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|Thursday, August 20, 2009|
The unemployed aren’t the only ones scrambling for work these days; staffing agencies are also feeling the pain of high unemployment. Whenever there’s a recession the employment services industry is hit first as companies shave off their temporary help.
“Temp employees are the first to go when a company is cutting costs,” says Molly Kalomiris, general manager of Portland-based Northwest Staffing Resources.
According to the Oregon Employment Department, between June 2007 and June 2009 the number of jobs in the employment services industry in Oregon dropped 35%, decreasing slightly more than the national average.
Fewer temp jobs also means a drop in revenue for staffing agencies. Barrett Business Service’s net revenue is down 22.8% in the first quarter this year. Portland-based Employers Overload has seen a 40% drop in traditional business, and relies on the nontraditional role of managing crews on site to stay in business. Those few staffing firms that have tapped into a niche are still growing, such as Lake Oswego-based United Human Capital Solutions, which focuses on health care staffing, and California-based Mainz Brady Group, which specializes in information technology staffing in Portland.
Agencies stay in business because the recession also creates a need for temporary workers, though permanent placements and temp-to-hire positions remain down. After laying off permanent employees, companies turn to staffing agencies to fill in the gaps. Companies are also referring laid-off employees to staffing agencies and when business improves, hiring them through that agency as temporary employees.
Even though there are fewer jobs available, the unemployed continue to turn to staffing agencies to find work. Agencies have seen an increase in applicants, as high as 30% to 40% at Northwest Staffing Resources.
As competition increases, under-qualified applicants apply for any job they can find and over-qualified applicants take lower-level jobs just to get back to work. “People are working at lower salaries than they used to make and they’re so much more qualified,” says Pete Szambelan, Employers Overload CEO. “I’ll tell you, those people are worth their weight in gold.”
With competition for temporary positions fierce, the unemployed continue to encounter challenges as they search for Oregon’s latest endangered species: a job.
Thursday, April 30, 2015
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Thursday, May 28, 2015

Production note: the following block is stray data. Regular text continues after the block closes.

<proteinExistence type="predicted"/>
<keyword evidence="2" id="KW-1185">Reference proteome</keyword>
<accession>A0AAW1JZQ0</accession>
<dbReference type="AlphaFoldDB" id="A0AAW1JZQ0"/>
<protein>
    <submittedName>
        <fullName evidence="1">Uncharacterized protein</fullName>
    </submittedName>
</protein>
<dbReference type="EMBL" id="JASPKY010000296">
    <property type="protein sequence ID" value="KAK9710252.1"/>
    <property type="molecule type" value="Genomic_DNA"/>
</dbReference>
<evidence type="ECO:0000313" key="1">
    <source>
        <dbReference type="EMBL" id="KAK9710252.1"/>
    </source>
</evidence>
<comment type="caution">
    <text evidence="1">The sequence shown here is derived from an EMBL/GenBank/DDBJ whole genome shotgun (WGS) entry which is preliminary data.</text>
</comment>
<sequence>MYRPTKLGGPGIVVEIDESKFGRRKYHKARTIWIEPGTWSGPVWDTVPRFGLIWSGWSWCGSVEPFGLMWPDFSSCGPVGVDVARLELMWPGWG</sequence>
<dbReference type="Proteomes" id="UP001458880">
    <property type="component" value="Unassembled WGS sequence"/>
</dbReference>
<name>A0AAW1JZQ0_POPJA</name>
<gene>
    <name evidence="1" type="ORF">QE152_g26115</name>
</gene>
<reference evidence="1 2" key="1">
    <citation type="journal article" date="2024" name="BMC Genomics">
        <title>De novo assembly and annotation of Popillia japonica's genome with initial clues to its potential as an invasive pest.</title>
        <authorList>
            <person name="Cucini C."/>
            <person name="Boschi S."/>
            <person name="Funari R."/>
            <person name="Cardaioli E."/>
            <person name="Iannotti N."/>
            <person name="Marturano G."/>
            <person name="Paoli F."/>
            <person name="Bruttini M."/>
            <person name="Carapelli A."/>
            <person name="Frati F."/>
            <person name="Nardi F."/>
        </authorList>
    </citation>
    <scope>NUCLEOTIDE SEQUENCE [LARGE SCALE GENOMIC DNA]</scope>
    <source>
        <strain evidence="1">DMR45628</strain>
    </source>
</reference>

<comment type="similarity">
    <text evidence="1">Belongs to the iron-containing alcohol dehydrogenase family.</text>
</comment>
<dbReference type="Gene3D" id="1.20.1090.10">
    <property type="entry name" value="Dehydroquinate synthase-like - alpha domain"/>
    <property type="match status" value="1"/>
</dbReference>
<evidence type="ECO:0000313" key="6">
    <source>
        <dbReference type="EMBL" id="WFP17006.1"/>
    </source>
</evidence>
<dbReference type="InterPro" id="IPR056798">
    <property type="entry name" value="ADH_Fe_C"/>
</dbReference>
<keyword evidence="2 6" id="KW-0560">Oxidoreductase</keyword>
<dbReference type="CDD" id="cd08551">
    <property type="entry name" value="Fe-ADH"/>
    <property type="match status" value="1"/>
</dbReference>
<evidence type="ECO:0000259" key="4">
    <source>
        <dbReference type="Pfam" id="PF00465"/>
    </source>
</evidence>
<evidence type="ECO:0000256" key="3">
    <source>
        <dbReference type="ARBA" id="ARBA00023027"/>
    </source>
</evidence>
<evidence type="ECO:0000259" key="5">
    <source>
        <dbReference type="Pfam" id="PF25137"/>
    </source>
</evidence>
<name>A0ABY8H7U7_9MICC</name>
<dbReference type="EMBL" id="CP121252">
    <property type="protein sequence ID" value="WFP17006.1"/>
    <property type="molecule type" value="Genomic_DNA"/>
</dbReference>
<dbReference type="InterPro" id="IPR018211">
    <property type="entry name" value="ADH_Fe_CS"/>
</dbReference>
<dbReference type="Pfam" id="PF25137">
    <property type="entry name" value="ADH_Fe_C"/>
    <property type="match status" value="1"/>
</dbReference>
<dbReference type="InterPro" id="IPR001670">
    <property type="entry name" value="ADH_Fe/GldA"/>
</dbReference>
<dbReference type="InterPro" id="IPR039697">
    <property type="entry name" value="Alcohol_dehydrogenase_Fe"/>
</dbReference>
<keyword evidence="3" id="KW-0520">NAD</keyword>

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Reinventing capitalism. Office dumpster divers. Handprints versus carbon footprints. These are some of the provocative and practical ideas panelists and attendees discussed during the second annual Oregon Business “Green Your Workplace” seminar yesterday.
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Latest development in Nestlé plant saga sparks debate about the value of water.
Wednesday, May 27, 2015
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More than 250 people turned out today for Oregon Business magazine’s seventh annual celebration of the 100 Best Green Companies to Work For in Oregon.
Monday, April 27, 2015
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A power lunch at Solstice Wood Fire Cafe & Bar.
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Oregon-based Environments helps companies create inspired workspaces. “Simply put, we help companies future-proof their workspaces,” says Chris Corrado, president. Since 1988,Environments has witnessed firsthand the changing landscape of business. Native Portlander and Environments founder Corrado says, “We help our clients navigate the complex realities of the workplace today and plan for their future in a very mindful, strategic way. We think of ourselves as their partners in the process.”
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The Oregon Entrepreneurs Network (OEN) will be presenting its third annual Entrepreneurial Summit on Friday, June 5 at Castaway in Portland, Oregon.
On June 13th Mayor Charlie Hales will attend nonprofit organization Dream Change’s inaugural Love Summit and will introduce one of its keynote speakers, Dan Wieden of Wieden+Kennedy advertising agency.
34 spots for food, 17 places to sip, and 7 sites to choose a brew beckon visitors.